And as a general rule almost any group treats criticism coming from the outside with much more skepticism, as anyone who spends time on political blogs understands.

    Also, if I remember correctly, some new research came out last year that showed that black cops were just as likely to shoot suspects as white cops regardless of the race of the person shot.

    So I see this issue as not one primarily about race or bias about race, but one about the culture of policing and how police forces are managed, organized and held accountable for their actions. So I do agree that police reform is the most important end goal and not the vague handwaving out implicit bias and white racism that dominates by Facebook feed.

    I think you have some good suggestions, I would add two things:

    – Better training and standards of escalation of force and procedures when interacting with the population. I’ve mentioned it before, but the military had better and more effective procedures for policing in Iraq than was apparent in places like Fergeson.

    – Secondly, it seems that a lot of these incidents come from officers with established records of questionable conduct. There ought to be better HR practices to ensure those types of people are not in positions where they will have those types of interactions. They don’t necessarily need to be fired or demoted, but it’s important to put the right kinds of people in the right positions. Those who are hot-tempered or exhibit a lack of control in stressful situations should work a desk or some other policing function that doesn’t involve the daily potential for violent interactions with citizens.

  • CuriousOnlooker Link

    Andy; I think the second point is quite important.

    Without a viable career alternative in cases of questionable conduct; Police Officers and Police Unions will resist. Policing is one of few well paying “bluish” collar jobs left, many police officers don’t have viable alternatives to support their families.

    A strict disciplinary system could create perverse incentives. The easiest way to avoid discipline for excessive force is to do nothing.

  • Andy Link

    Yikes, my apologies for so many errors in that comment. I should have looked it over before the edit timer expired. I hope the gist is clear, however.

  • So I see this issue as not one primarily about race or bias about race, but one about the culture of policing and how police forces are managed,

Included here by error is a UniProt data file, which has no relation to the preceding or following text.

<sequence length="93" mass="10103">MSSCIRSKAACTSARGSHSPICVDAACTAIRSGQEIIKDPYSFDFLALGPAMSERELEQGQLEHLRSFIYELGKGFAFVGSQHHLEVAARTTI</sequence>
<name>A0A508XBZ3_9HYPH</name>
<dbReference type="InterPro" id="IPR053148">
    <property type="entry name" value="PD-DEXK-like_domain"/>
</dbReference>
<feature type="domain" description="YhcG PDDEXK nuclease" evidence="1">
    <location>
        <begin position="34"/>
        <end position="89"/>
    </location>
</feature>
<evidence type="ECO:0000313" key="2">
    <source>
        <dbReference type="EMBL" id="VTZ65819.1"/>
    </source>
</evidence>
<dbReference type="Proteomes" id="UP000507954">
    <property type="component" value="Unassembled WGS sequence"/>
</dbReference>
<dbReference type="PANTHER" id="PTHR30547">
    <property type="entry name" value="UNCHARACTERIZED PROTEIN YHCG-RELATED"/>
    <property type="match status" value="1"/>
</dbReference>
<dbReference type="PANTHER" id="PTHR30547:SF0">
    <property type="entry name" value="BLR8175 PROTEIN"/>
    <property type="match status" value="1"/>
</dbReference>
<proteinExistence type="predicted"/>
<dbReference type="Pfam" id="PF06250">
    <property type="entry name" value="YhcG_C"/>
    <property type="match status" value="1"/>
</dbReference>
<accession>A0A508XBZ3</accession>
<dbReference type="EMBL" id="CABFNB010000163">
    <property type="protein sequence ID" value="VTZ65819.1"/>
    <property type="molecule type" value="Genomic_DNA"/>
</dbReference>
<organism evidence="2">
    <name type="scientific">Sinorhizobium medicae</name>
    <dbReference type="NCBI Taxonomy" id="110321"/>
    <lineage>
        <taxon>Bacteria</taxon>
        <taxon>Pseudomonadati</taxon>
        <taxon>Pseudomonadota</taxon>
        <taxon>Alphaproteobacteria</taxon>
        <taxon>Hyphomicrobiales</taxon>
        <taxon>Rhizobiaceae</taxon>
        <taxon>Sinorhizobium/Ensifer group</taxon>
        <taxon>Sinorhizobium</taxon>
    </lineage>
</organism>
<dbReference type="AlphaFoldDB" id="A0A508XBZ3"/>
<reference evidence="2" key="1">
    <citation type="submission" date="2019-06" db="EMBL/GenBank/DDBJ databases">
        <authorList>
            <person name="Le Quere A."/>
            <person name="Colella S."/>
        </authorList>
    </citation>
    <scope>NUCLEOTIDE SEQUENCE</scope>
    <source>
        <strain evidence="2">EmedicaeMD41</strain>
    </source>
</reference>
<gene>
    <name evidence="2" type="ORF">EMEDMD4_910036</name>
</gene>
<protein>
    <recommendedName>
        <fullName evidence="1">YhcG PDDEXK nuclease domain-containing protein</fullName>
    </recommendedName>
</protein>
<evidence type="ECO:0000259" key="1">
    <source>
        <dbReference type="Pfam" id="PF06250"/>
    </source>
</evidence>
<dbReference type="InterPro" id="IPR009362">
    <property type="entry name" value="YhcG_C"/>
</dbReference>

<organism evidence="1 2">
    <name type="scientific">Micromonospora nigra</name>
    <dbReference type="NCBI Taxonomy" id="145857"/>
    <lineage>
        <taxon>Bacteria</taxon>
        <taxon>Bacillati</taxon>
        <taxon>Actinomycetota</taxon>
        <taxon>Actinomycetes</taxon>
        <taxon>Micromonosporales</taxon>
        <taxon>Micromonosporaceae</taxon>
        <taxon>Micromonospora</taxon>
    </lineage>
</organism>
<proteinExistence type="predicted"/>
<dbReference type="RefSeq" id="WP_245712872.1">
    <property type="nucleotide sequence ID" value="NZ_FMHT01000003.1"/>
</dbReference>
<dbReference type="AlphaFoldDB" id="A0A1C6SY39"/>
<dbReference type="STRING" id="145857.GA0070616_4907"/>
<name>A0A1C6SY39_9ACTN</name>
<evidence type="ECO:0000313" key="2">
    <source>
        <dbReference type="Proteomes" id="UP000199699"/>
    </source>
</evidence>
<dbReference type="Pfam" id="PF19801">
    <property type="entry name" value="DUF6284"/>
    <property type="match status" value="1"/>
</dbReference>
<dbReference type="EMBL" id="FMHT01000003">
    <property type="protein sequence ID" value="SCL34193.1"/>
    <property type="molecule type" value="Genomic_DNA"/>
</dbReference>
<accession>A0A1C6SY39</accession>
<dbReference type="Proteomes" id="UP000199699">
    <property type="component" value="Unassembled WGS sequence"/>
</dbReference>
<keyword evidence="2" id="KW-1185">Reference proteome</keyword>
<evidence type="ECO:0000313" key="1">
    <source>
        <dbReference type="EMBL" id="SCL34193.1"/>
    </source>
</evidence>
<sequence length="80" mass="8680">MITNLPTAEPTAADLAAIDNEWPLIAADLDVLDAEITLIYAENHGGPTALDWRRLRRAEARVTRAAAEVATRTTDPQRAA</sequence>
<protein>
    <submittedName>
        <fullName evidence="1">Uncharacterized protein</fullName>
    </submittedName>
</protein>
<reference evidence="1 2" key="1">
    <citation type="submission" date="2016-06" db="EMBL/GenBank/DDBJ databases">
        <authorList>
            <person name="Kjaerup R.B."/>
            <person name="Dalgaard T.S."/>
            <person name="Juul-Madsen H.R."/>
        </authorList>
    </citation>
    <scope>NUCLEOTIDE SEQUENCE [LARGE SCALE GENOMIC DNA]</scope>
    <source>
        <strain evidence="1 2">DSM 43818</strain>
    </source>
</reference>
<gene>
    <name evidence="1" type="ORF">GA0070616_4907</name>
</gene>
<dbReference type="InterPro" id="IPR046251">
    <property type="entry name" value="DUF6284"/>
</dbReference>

That’s certainly my view. I also think that black folk frequently assume that things are easier for white folk than they actually are. “If I weren’t black this wouldn’t be happening to me.”

  • PD Shaw Link

    I think qualified immunity reform doesn’t really change much if anything. We have a common-law constitution, which contains broad principles, which judges turn into rules that balance various economic and social interests, including those of the courts. Courts might be more willing to make broad constitutional claims if they are only prospective. This is at least partly because courts understand the monetary awards come from public coffers, generally meaning less funding for various social services. In any event, judges are policy makers in common-law systems, and if qualified immunity is removed, I strongly assume that judges will change their rulings in other areas to reflect those concerns.

    The main question is why do local governments indemnify police officers in civil rights cases to begin with? The answer presumably is that police officers probably couldn’t pay many claims and would file bankruptcy. So the system values redress to victims over deterrence effects.

  • steve Link

    I think it is mostly culture but there is definitely racism mixed in. Note that when you ask police (self survey) even they admit they are more likely to use force on black people when they are behaving the same as white people. I also find it kind of hard to believe that only black people know how to use smartphones. If we had a video of some police sitting on a white person for 9 minutes while they died it would have surfaced by now. Shooting the 12 y/o with the toy gun. Shooting the guy in the toy store with a toy gun.

    I like Andy’s two points. I would add that in big cities where this would be doable we ought to have mental health response teams rather than or along with police for dealing with the mentally ill.


  • I think it is mostly culture but there is definitely racism mixed in.

    Sure. But systemic racism? If if the issue is that there are any racist cops, isn’t the only short term non-incremental solution complete separation of the races?

  • This is at least partly because courts understand the monetary awards come from public coffers, generally meaning less funding for various social services.

    That’s why I coupled elimination of qualified immunity with restoration of sovereign immunity. What you’ve described is only a factor because people can sue cities and states for malfeasance by individual government officials.

    You should be able to sue Burge; you should be able to sue his bosses; you should be able to sue his subordinates. You shouldn’t be able to sue Chicago. It moves the incentives towards individual responsibility.

  • Andy Link

    There were two interesting studies that came out in the last couple of years:

    – Last year a study was done on police shootings by the race of the officer and it found that black officers were no less likely to shoot people than white officers were.

    – A 2017 study examined transcripts of traffic stops and found that cops were consistently less respectful and used harsher language with black motorists – this was true for all cops, including black cops.

    I haven’t done a survey, so there may be more examples and studies out there, but this is one reason I turn to police culture. If this was merely about white people being racist (or even a few “bad apples”), then I would expect to see substantial differences between the conduct of white and black officers as one example.